I looked up at the sky and felt better. The crystal clear indigo was almost the way I’d imagined it to be, with a high band of strato-cirrus winding along for a few kilometres bringing to mind a giant dragon laying claim to its territory.

“Where’d you say you’re from?”

I hadn’t yet. Tony’s English still surprised me even though I’d heard him speaking for almost an hour already. He sounded almost exactly like the cabbies back home and even his car was a yellow VW Jetta. His coal-black eyes fixed on me. I’d been taking too long to reply, as usual. “New York,” I said, omitting: by way of Peru and Johannesburg, by way of Ottawa (Canada) my home-town.

“No kidding, man! I was in New York for three years studying English. Best way, I found, was taking and driving cabs. Was the best, man, the best! But, you know, I missed the old place. Nothing like being out here. Just the desert and the sun. Real sun. Not that pale stuff you get in NY. So now, I have the best of both worlds—the desert and driving tourists around. But you know what I miss? Do you know what makes me go nuts at night just thinking about it?”

I shook my head, sure it wasn’t the subway or Central Park.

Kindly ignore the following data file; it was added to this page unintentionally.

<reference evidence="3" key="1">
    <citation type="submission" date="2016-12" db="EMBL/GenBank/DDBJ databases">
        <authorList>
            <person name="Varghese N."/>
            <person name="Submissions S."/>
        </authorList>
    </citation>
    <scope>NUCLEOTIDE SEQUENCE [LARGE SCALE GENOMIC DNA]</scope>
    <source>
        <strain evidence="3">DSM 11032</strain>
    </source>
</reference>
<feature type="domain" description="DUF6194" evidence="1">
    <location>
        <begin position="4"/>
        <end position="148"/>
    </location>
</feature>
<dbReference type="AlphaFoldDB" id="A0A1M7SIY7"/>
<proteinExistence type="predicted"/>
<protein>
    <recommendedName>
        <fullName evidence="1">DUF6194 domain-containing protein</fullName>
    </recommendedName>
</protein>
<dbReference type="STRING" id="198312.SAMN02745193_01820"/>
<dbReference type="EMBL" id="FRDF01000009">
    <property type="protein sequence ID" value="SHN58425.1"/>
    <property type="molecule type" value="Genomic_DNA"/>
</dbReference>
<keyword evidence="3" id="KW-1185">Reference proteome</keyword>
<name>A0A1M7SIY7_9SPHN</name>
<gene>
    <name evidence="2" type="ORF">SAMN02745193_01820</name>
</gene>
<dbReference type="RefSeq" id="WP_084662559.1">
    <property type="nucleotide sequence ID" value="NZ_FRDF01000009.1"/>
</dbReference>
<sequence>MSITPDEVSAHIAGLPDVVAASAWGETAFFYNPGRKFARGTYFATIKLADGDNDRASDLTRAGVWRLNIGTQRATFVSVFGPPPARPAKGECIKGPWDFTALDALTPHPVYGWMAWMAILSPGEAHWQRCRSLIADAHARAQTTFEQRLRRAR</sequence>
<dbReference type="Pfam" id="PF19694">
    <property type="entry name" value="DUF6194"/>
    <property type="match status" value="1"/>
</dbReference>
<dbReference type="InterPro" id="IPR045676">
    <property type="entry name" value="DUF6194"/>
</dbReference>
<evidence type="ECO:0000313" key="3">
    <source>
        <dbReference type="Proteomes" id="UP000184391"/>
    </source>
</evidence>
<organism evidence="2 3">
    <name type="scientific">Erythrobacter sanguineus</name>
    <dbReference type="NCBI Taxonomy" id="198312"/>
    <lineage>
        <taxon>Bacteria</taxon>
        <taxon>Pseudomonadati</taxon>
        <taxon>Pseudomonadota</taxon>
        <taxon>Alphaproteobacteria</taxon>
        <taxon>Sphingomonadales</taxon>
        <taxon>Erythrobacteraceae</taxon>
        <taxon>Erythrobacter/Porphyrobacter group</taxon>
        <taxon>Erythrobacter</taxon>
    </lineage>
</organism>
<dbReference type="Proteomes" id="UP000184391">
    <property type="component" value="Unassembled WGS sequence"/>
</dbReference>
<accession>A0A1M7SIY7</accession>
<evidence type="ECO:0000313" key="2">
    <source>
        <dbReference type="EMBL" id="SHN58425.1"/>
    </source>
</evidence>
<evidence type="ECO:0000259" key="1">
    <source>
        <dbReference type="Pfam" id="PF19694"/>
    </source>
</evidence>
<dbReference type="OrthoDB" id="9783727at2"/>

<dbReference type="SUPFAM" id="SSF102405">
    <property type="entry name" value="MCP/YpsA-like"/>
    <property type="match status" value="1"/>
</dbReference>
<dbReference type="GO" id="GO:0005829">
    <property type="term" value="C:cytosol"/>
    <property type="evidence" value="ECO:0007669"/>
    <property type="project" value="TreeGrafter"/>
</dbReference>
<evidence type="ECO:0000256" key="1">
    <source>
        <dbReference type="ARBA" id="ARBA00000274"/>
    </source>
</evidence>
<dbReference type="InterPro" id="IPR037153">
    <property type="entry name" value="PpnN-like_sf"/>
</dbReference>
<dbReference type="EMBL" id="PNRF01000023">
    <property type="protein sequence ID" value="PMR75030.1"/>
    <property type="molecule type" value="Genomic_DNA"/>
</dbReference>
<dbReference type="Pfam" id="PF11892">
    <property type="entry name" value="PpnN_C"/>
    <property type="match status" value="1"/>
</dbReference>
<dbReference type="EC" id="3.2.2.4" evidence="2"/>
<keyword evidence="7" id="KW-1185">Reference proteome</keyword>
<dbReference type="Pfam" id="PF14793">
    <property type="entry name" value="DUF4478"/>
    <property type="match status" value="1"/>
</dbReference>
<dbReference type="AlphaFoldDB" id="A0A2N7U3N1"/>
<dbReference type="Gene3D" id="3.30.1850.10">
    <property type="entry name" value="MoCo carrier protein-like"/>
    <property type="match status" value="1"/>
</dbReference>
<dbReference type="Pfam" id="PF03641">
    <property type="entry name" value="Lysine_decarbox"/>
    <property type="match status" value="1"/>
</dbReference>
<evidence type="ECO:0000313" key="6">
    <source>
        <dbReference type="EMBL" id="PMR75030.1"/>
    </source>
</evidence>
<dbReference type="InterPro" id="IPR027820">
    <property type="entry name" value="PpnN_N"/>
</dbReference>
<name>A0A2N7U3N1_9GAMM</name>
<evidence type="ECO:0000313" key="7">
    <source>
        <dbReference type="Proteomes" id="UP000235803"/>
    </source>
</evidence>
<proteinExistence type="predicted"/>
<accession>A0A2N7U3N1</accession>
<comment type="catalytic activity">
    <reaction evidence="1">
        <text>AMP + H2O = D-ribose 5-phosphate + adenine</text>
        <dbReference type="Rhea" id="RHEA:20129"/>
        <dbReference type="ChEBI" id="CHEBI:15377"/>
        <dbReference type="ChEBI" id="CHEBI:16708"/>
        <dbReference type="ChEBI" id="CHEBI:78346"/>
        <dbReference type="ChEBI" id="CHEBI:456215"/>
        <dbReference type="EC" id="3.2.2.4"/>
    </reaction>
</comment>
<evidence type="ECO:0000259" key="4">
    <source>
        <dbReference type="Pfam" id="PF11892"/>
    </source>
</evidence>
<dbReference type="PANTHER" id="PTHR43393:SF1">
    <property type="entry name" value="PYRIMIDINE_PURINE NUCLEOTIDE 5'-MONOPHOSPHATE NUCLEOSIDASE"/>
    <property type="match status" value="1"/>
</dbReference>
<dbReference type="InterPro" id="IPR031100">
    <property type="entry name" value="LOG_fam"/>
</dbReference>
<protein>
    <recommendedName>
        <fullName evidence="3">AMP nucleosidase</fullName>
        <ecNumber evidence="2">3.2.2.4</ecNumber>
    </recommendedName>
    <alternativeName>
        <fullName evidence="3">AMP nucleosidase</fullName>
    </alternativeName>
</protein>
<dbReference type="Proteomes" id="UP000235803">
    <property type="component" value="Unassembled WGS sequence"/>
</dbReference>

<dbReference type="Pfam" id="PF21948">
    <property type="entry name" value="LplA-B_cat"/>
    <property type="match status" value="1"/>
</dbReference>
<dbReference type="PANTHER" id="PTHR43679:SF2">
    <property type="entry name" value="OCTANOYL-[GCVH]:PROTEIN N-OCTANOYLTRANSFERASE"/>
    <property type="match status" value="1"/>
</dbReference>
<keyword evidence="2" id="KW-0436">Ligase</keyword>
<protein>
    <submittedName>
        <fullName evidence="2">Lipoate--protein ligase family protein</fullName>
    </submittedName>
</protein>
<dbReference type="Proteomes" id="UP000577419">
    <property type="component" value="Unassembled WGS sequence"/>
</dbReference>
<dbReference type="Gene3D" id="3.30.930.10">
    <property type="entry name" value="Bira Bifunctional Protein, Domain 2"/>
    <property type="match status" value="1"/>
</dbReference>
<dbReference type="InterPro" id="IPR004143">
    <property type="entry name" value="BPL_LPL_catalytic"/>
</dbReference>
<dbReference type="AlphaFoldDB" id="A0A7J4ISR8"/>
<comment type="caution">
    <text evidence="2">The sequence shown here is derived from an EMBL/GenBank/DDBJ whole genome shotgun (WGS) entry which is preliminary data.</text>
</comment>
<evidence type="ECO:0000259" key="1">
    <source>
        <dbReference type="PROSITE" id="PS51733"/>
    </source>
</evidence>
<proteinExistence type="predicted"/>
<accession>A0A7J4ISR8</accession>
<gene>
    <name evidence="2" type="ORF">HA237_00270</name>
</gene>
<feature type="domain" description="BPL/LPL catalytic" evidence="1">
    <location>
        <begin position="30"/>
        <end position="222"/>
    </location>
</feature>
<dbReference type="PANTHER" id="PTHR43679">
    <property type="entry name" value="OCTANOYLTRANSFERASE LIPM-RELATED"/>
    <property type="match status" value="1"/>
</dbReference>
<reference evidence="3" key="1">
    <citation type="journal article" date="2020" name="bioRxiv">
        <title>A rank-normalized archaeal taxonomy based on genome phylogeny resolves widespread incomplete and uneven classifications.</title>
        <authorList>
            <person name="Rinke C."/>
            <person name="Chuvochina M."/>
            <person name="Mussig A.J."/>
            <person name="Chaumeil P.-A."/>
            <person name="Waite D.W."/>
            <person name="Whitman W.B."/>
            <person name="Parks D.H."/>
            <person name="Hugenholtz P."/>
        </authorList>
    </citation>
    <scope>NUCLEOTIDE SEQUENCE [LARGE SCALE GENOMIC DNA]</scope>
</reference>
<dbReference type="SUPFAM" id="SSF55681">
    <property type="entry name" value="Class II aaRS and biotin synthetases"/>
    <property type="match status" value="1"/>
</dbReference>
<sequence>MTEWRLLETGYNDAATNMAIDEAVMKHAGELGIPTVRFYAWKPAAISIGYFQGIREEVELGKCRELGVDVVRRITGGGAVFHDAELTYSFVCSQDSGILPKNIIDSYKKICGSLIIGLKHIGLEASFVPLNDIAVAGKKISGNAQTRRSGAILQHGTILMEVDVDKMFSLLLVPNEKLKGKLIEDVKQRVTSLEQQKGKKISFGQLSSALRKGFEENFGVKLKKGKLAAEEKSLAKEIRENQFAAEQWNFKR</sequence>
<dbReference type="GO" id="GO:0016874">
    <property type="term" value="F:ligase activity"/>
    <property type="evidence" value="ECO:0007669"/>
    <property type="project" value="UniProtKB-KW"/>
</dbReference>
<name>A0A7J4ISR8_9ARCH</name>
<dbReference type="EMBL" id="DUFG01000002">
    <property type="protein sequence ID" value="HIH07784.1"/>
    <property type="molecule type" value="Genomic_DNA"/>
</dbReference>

His thin face filled with longing. “Pastrami on a nice hot bagel with double pickles and cream. And a double doppio. Man, what I wouldn’t give for those just now!”

I didn’t hide my astonishment. To find such conversation in, well you know, the middle of the Chinese desert. Then again, what else might we talk about? “So, you get many tourists out here?” I tried, guessing ‘tourist’ would include anyone living more than fifty kilometres away or who were resident for less than ten years in the region.

“Yeah. Well, a bit more than you’d think. Enough to make a living…”

My interest piqued. Was that a hint of shiftiness? I sat up straight, putting our heads at the same level, and assessed him again.

He changed topic quickly. “So, you here to find your soul-mate or are you just kidding? ‘Cos I gotta tell you that’s the craziest thing I’ve ever heard.”

“Really?” I’d heard crazier, especially from Grandma and Wilfred.